From Publishers Weekly
Starred Review. Ever walk into a Starbucks and wonder: why didn't I think of this? But, honestly, do you really understand the merchandising mechanics of getting a million people to line up for a tall vanilla latte, or of matching up a dark green mug and a Norah Jones CD with a drink order? Rubinfeld, Starbucks's former executive vice president of store development and an advisor to other well-known brands, has given it all quite a bit of thought, and with a writing assist from Hemingway-who also co-authored Bill Gates's book Business @ the Speed of Thought-he painstakingly shares his blueprint for creating financial and cultural retailing success. This is by no means a relaxing corporate history on the rise of a global coffeehouse. It's an intense examination of what goes into conceptualizing a viable retail plan. Whether it involves serving sushi on a conveyor belt or selling sunglasses, he explains how to grow a franchise into a powerful marketing presence. From the initial "ideation" and differentiation of the concept, to choosing the right location for the first store, making the design and merchandising decisions, and attracting venture capital-Rubinfeld walks anyone who wants, or needs, to understand retailing through the thought process at every decision-making opportunity. He does so while continuously drawing examples from the local mall, explaining concepts in terms of what retailers like Oakley, Chico, Potbelly Sandwiches and, of course, Starbucks have done right. He also shares his insights on what others, like the bankrupt candle company Illuminations, did wrong. Rubinfeld sidesteps jargon and avoids cute or memorable phrases... save one: "retail is detail." The phrase aptly summarizes the contents of this book-which in its latter chapters even delves into the minutia of real estate management. This is an intricately detailed game plan for becoming the retailing world's next Starbucks.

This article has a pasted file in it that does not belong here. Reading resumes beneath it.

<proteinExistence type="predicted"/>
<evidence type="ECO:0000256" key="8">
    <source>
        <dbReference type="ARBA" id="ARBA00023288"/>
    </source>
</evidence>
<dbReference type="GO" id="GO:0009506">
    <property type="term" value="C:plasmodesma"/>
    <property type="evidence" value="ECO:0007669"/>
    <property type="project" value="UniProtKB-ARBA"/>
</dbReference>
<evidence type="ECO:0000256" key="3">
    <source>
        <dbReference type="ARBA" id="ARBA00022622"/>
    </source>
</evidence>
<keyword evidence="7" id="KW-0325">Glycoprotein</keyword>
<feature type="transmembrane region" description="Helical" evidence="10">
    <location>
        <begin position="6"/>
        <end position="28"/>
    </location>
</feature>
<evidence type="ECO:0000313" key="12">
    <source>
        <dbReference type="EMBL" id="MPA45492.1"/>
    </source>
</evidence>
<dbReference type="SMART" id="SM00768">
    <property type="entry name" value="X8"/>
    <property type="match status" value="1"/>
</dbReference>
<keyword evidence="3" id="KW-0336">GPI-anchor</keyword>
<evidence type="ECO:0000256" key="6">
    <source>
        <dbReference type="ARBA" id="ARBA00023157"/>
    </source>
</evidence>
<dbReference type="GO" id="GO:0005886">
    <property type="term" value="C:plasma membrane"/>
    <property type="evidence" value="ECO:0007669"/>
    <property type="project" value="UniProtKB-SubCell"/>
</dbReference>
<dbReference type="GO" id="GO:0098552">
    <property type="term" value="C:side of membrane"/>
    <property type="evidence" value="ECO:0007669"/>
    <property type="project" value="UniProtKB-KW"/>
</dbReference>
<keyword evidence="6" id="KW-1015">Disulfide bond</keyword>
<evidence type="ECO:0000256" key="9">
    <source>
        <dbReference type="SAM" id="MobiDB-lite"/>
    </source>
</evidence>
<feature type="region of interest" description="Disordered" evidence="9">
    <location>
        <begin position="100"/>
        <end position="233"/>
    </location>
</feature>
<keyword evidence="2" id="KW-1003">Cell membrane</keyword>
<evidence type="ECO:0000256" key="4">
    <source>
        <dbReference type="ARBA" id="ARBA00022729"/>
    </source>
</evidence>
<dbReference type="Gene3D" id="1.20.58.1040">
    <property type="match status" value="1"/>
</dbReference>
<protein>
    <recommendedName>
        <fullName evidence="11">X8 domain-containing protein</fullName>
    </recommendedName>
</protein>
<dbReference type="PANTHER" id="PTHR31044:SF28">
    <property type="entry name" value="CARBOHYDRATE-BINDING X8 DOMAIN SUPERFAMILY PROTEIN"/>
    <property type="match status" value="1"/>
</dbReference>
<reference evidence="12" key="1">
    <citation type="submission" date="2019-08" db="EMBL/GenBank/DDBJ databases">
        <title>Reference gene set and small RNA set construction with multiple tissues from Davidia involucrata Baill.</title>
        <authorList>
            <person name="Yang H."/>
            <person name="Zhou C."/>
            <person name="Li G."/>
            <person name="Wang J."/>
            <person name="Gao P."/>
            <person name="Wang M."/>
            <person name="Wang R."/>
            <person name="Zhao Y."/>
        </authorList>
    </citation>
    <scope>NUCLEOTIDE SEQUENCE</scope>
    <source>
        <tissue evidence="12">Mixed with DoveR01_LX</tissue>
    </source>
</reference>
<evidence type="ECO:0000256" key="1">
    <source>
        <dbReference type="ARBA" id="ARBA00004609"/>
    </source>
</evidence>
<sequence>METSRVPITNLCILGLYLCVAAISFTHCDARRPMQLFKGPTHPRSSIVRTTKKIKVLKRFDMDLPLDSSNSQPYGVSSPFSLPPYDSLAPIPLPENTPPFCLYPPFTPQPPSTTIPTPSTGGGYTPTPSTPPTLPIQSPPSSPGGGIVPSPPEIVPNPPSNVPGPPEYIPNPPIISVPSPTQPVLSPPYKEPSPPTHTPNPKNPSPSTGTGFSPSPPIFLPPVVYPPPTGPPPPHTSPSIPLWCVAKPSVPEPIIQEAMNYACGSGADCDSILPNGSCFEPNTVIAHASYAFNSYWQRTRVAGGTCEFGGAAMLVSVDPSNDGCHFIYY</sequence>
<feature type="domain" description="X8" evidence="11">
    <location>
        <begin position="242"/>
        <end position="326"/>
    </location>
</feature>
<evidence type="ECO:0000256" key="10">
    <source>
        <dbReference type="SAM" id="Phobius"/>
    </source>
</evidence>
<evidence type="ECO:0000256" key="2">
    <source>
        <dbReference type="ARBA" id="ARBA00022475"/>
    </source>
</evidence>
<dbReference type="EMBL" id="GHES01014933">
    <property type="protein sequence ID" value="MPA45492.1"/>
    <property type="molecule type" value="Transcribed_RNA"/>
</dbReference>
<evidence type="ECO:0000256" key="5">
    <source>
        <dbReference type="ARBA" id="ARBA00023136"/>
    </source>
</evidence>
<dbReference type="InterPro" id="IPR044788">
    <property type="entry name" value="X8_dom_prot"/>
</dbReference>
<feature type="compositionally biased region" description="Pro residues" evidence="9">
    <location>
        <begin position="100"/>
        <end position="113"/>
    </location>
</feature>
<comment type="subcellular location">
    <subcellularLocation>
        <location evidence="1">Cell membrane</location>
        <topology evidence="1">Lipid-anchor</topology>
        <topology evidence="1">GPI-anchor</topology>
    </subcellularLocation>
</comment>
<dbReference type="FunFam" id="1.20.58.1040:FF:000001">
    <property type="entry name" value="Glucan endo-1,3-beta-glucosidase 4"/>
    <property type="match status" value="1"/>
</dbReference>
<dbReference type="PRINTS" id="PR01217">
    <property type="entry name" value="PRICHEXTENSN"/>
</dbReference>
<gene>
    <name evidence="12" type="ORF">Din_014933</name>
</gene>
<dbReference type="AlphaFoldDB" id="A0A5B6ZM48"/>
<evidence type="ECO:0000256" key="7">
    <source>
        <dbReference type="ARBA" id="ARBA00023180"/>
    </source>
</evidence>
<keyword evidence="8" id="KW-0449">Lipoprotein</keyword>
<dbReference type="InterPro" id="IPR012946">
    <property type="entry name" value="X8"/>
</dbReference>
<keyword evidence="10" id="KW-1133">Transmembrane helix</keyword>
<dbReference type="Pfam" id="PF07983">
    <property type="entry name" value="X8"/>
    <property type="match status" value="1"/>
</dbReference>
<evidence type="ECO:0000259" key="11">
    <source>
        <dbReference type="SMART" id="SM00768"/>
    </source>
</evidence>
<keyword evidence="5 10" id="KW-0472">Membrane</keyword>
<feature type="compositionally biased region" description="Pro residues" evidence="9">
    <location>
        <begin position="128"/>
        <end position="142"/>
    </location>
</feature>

Copyright © Reed Business Information, a division of Reed Elsevier Inc. All rights reserved.
Online sales and the big-box stores have knocked down prices for consumer goods, essentially squeezing out the "general retailer"--everybody else. So is it crazy to open a bricks-and-mortar retail store now? Rubinfeld, who helped transform Starbucks into one of the world's most recognized retail brands, and Hemingway, best known as the coauthor with Bill Gates on the number-one best-seller Business @ the Speed of Thought
(1999), present solid concepts for keeping a brand fresh and innovative. Their book is based on four fundamental principles of retail strategy but built on a holistic
, integrative approach to designing and implementing a retail business plan. All national brands, they tell us, started out as small, family-owned enterprises. Borrowing from the football phrase "go long," they talk about how to plan big and prepare to expand quickly. The specifics they provide--such as merchandising, licensing, and actual site plans--are valuable tools to both existing retailers and start-ups. David SiegfriedCopyright © American Library Association. All rights reserved